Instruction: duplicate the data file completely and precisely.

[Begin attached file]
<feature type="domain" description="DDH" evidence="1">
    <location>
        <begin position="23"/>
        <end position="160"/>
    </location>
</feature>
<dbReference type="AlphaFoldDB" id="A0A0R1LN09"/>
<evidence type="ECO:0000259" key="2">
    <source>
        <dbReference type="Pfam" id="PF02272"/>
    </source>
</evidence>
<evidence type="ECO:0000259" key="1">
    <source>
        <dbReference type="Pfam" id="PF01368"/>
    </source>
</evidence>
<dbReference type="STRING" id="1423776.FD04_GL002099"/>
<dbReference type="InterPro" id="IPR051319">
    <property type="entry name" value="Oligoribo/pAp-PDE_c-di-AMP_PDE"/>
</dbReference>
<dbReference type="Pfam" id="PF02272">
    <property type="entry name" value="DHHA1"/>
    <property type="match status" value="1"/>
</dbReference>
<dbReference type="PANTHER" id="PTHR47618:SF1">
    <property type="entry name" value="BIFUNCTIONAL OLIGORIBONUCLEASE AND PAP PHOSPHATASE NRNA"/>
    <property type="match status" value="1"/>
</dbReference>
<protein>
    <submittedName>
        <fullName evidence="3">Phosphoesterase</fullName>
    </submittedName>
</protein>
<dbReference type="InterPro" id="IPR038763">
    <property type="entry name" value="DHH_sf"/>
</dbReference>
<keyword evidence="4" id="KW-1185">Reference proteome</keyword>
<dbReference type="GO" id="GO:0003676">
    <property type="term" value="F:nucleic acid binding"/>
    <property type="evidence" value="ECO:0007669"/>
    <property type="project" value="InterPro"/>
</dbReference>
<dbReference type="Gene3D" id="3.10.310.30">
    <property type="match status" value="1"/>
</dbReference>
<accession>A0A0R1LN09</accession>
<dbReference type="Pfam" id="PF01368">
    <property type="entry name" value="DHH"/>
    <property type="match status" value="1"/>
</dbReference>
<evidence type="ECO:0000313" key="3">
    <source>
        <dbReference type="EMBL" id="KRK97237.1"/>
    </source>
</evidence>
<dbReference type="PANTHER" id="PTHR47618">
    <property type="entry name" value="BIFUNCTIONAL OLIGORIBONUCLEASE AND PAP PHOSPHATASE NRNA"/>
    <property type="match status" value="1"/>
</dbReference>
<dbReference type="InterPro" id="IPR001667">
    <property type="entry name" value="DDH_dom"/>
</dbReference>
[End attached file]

<feature type="domain" description="DDH" evidence="1">
    <location>
        <begin position="23"/>
        <end position="160"/>
    </location>
</feature>
<dbReference type="AlphaFoldDB" id="A0A0R1LN09"/>
<evidence type="ECO:0000259" key="2">
    <source>
        <dbReference type="Pfam" id="PF02272"/>
    </source>
</evidence>
<evidence type="ECO:0000259" key="1">
    <source>
        <dbReference type="Pfam" id="PF01368"/>
    </source>
</evidence>
<dbReference type="STRING" id="1423776.FD04_GL002099"/>
<dbReference type="InterPro" id="IPR051319">
    <property type="entry name" value="Oligoribo/pAp-PDE_c-di-AMP_PDE"/>
</dbReference>
<dbReference type="Pfam" id="PF02272">
    <property type="entry name" value="DHHA1"/>
    <property type="match status" value="1"/>
</dbReference>
<dbReference type="PANTHER" id="PTHR47618:SF1">
    <property type="entry name" value="BIFUNCTIONAL OLIGORIBONUCLEASE AND PAP PHOSPHATASE NRNA"/>
    <property type="match status" value="1"/>
</dbReference>
<protein>
    <submittedName>
        <fullName evidence="3">Phosphoesterase</fullName>
    </submittedName>
</protein>
<dbReference type="InterPro" id="IPR038763">
    <property type="entry name" value="DHH_sf"/>
</dbReference>
<keyword evidence="4" id="KW-1185">Reference proteome</keyword>
<dbReference type="GO" id="GO:0003676">
    <property type="term" value="F:nucleic acid binding"/>
    <property type="evidence" value="ECO:0007669"/>
    <property type="project" value="InterPro"/>
</dbReference>
<dbReference type="Gene3D" id="3.10.310.30">
    <property type="match status" value="1"/>
</dbReference>
<accession>A0A0R1LN09</accession>
<dbReference type="Pfam" id="PF01368">
    <property type="entry name" value="DHH"/>
    <property type="match status" value="1"/>
</dbReference>
<evidence type="ECO:0000313" key="3">
    <source>
        <dbReference type="EMBL" id="KRK97237.1"/>
    </source>
</evidence>
<dbReference type="PANTHER" id="PTHR47618">
    <property type="entry name" value="BIFUNCTIONAL OLIGORIBONUCLEASE AND PAP PHOSPHATASE NRNA"/>
    <property type="match status" value="1"/>
</dbReference>
<dbReference type="InterPro" id="IPR001667">
    <property type="entry name" value="DDH_dom"/>
</dbReference>